Traveled Quotes (displaying: 1 - 30 of 144 quotes )
Once more the odious courtesies began, the first handed the knife across K. to the second, who handed it across K. back again to the first. K. now perceived clearly that he was supposed to seize the knife himself, as it traveled from hand to hand above him, and plunge it into his own breast. But he did not do so, he merely turned his head, which was still free to move, and gazed around him. He could not completely rise to the occasion, he could not relieve the officials of all their tasks; the responsibility for this last failure of his lay with him who had not left him the remnant of strength necessary for the deed.
The thunder traveled over the ship, from west to east, with prolonged reverberations, before it moved away with its clouds, leaving the sea, by mid-afternoon, bathed in a strange auroral light, which turned its as smooth and iridescent as a mountain lake. The bow of the Arrow became a plough, breaking up the tranquility of the surface with the frothy arabesques of its wake. Pg 301 Explosion in the Cathedral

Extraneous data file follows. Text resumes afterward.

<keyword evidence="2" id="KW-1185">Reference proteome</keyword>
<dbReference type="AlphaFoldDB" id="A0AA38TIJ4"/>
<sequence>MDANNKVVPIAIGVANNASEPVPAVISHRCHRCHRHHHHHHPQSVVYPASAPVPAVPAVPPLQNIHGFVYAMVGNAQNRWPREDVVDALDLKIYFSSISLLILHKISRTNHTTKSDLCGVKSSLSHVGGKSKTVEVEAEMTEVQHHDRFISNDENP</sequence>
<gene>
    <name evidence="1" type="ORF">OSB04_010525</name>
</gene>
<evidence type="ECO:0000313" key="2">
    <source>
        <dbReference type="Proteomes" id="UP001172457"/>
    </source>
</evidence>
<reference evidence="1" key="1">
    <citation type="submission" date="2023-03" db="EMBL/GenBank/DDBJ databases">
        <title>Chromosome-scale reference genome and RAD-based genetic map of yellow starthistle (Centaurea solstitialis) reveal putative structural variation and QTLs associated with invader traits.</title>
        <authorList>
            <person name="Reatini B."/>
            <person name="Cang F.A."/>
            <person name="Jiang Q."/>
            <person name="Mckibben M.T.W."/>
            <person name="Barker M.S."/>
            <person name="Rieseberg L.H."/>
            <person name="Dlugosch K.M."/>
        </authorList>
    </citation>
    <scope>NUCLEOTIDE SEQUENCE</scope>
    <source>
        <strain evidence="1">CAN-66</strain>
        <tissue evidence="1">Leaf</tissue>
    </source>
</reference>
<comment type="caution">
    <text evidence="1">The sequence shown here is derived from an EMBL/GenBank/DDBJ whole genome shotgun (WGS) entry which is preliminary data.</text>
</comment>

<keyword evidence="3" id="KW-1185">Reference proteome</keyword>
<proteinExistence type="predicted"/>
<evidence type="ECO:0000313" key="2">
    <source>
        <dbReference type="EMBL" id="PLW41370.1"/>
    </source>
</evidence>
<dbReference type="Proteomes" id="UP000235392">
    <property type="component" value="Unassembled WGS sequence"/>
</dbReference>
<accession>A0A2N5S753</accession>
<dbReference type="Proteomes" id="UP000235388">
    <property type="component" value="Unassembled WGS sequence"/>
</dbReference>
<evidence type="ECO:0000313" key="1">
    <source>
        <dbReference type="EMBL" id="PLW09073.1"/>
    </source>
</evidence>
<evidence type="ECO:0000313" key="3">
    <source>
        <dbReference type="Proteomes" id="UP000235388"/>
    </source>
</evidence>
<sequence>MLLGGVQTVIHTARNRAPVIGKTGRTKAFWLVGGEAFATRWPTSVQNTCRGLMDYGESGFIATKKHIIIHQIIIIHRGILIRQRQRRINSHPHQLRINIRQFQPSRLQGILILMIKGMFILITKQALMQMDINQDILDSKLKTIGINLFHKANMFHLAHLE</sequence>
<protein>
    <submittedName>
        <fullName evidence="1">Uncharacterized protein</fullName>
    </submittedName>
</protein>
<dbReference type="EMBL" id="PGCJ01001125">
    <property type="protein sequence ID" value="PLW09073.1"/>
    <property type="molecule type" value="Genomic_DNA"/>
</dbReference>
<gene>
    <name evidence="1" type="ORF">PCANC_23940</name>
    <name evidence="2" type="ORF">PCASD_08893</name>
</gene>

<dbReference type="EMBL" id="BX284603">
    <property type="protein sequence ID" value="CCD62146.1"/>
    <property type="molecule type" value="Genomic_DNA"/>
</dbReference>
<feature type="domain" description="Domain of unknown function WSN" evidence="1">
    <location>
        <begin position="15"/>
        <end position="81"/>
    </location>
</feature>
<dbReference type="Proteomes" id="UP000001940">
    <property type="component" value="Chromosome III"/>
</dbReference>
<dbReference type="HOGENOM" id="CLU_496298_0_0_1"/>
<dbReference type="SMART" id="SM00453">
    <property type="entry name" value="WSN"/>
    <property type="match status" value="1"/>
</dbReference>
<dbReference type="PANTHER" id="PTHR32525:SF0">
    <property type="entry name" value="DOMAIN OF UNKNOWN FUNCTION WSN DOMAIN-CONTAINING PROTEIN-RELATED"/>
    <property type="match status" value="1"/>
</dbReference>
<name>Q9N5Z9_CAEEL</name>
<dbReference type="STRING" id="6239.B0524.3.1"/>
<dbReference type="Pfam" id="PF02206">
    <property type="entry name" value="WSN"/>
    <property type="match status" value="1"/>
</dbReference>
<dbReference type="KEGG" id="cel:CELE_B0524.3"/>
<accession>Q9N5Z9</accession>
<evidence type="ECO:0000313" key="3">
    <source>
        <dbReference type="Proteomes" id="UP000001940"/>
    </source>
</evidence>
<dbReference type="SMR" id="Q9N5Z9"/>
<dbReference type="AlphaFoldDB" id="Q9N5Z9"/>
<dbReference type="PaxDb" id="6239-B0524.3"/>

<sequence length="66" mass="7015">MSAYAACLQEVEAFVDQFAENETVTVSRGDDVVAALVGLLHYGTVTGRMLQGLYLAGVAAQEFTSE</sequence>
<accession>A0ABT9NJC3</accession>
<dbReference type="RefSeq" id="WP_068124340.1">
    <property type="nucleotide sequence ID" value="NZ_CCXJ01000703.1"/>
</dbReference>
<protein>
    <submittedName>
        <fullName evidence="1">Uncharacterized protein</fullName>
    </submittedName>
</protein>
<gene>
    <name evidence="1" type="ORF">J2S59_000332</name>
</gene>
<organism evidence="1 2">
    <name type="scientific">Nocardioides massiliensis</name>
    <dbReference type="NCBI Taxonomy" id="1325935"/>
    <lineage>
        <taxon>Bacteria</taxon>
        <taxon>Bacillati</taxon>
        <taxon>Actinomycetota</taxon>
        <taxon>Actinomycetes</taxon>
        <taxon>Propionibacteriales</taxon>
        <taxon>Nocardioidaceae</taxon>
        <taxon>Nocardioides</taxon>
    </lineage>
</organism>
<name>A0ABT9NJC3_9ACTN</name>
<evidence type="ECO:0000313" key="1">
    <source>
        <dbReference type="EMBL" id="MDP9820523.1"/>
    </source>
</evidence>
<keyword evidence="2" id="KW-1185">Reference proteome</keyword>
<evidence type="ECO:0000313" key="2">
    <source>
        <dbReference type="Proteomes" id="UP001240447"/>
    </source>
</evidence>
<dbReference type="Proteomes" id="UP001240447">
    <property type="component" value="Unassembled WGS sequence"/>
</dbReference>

Tom Dancer’s gift of a whitebark pine cone You never know What opportunity Is going to travel to you, Or through you. Once a friend gave me A small pine cone- One of a few He found in the scat Of a grizzly In Utah maybe, Or Wyoming. I took it home And did what I supposed He was sure I would do- I ate it, Thinking How it had traveled Through that rough And holy body. It was crisp and sweet. It was almost a prayer Without words. My gratitude, Tom Dancer, For this gift of the world I adore so much And want to belong to. And thank you too, great bear
All events are linked together in the best of possible worlds; after all, if you had not been driven from a fine castle by being kicked in the backside for love of Miss Cunegonde, if you hadn't been sent before the Inquisition, if you hadn't traveled across America on foot, if you hadn't given a good sword thrust to the baron, if you hadn't lost all your sheep from the good land of Eldorado, you wouldn't be sitting here eating candied citron and pistachios. - That is very well put, said Candide, but we must cultivate our garden.